CHICAGO (CBS) — A group of police officers claim they’re being forced to pick on the residents of their own Northwest Indiana town because of ticket quotas.

St. John Police Corporal Steven Rudzinski told CBS 2 last week that he and other patrolmen were given a “mandate” to issue two tickets and one warning every day. Rudzinski alleges that his Chief James Kveton threatened to take away additional assignments or limit them from working outside jobs if they don’t meet the “performance standard” that’s required of them.

A St. John Police car parked in St. John, Indiana.

In a letter to the St. John Town Council last week, Rudzinski called the practice “unethical.”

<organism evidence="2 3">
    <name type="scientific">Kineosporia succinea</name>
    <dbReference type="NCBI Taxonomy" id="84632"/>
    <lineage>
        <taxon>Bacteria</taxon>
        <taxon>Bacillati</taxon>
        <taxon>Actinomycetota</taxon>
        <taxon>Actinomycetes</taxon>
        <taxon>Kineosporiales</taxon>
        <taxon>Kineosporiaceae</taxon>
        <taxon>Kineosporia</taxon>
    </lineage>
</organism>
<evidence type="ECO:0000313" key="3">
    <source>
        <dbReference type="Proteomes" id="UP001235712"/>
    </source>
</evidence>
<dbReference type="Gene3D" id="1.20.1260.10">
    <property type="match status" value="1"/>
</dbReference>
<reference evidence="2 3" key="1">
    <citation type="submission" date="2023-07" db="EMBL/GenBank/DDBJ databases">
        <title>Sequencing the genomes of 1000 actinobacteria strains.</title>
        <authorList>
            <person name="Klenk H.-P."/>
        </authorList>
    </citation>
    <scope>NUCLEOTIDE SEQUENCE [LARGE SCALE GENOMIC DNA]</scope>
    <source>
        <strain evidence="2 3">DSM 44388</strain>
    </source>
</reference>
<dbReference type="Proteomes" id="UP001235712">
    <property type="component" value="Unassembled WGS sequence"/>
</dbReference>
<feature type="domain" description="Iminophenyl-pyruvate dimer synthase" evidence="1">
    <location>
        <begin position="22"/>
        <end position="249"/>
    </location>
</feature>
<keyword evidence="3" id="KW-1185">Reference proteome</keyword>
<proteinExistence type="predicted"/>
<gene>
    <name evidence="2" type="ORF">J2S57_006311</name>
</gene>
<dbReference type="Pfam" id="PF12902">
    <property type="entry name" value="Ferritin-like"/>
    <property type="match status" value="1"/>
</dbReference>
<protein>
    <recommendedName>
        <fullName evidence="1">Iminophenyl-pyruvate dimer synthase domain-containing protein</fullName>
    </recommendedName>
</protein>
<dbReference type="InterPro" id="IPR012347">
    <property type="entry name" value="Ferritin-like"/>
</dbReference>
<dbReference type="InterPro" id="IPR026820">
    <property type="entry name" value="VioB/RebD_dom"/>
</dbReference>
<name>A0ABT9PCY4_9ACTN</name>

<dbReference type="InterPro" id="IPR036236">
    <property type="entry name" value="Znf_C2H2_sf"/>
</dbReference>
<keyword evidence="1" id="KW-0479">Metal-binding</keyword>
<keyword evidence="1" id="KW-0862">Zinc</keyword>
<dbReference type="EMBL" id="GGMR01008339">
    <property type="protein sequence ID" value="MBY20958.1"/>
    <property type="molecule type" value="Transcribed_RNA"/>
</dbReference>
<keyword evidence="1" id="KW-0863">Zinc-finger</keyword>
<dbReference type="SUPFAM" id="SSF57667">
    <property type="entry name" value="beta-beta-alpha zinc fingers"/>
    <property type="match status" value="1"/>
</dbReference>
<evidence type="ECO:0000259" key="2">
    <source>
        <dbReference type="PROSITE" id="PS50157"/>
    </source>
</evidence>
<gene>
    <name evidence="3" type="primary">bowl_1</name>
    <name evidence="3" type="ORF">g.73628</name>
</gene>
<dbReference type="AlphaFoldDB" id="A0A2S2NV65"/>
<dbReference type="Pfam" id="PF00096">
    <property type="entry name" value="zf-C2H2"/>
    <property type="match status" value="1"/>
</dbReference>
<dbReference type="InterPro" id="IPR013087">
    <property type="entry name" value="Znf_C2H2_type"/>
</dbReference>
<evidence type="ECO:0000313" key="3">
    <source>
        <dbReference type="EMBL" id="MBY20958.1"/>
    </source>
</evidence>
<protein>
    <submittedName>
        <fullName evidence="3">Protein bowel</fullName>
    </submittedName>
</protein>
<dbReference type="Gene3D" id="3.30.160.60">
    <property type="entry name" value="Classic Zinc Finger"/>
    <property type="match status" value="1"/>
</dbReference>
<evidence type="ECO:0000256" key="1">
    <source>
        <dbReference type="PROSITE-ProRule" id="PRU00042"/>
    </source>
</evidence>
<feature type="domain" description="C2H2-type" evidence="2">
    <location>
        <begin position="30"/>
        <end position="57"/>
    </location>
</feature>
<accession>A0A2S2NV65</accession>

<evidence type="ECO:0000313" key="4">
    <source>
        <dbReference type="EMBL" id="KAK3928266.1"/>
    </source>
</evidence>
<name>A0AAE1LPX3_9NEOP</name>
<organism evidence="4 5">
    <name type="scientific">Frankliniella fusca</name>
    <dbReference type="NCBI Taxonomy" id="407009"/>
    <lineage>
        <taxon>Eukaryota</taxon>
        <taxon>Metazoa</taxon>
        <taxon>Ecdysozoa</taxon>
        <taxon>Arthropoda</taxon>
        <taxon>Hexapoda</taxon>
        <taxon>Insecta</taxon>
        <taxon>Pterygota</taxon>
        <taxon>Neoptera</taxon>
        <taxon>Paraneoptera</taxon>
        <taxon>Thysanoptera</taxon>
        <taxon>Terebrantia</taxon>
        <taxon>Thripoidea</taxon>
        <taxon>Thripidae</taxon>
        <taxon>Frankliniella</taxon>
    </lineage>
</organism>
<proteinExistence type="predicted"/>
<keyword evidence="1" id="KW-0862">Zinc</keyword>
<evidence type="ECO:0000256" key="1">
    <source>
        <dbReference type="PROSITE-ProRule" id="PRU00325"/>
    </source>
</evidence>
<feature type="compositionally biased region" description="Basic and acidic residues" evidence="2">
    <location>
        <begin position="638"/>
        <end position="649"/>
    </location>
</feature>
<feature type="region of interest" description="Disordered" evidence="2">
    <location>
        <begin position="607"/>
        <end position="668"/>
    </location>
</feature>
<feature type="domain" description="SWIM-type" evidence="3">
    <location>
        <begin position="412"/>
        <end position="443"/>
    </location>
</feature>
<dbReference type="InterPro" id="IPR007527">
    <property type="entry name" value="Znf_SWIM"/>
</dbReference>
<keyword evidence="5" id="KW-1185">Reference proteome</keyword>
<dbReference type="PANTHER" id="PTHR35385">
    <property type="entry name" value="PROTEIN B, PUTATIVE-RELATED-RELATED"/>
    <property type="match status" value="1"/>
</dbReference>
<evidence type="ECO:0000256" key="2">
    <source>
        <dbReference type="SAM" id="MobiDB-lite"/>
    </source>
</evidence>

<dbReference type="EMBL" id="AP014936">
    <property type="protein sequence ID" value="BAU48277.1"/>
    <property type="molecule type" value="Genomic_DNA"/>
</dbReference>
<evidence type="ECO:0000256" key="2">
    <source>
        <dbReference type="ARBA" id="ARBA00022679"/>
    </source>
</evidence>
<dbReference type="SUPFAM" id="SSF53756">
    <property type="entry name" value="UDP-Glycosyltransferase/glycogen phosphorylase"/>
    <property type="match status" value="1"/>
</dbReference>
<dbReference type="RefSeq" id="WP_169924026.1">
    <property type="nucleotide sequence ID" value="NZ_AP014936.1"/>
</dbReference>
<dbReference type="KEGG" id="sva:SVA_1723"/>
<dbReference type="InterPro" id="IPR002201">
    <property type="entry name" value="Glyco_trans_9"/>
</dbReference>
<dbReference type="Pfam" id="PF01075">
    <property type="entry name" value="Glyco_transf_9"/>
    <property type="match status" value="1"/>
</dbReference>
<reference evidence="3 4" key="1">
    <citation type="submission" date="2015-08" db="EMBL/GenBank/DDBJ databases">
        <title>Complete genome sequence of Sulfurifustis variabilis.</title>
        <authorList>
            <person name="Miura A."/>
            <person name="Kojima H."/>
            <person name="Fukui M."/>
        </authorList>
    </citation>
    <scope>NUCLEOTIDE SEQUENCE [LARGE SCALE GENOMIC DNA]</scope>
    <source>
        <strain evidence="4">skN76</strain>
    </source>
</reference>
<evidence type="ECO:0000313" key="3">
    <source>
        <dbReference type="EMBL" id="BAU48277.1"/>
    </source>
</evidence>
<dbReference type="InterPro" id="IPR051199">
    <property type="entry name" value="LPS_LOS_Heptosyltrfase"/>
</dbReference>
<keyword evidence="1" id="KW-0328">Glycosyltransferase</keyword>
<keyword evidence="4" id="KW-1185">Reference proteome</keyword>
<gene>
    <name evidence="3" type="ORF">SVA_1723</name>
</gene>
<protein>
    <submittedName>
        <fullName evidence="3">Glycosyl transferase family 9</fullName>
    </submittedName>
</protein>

“So they’re forcing us to write tickets to people we really don’t think deserve one,” Rudzinski said.

An analysis of traffic stop data from Sunday shows each St. John unit performing at least three stops a day.

While the idea of fulfilling a quota may not sit well with residents, there’s no Indiana law that says officers can’t.

“The traffic quota – while technically not illegal like they are in Illinois – instead of calling traffic quotas they call them performance standards,” said Criminal Defense Attorney Michael A. Campbell.

The situation is much different in Illinois and about 20 other states that have acted to ban assigning ticket quotas and evaluating officers based on how many citations they issue. But as Campbell explained, what’s legal on the surface could be argued as “unreasonable search and seizure,” which could be a violation the constitution.

“Then it starts to beg the question, “Are all the stops legitimate?” And if not, then you’ve got some pretty serious issues going on with the state and federal constitution,” Campbell said.

Police Chief James Kveton did not respond to multiple requests for comment.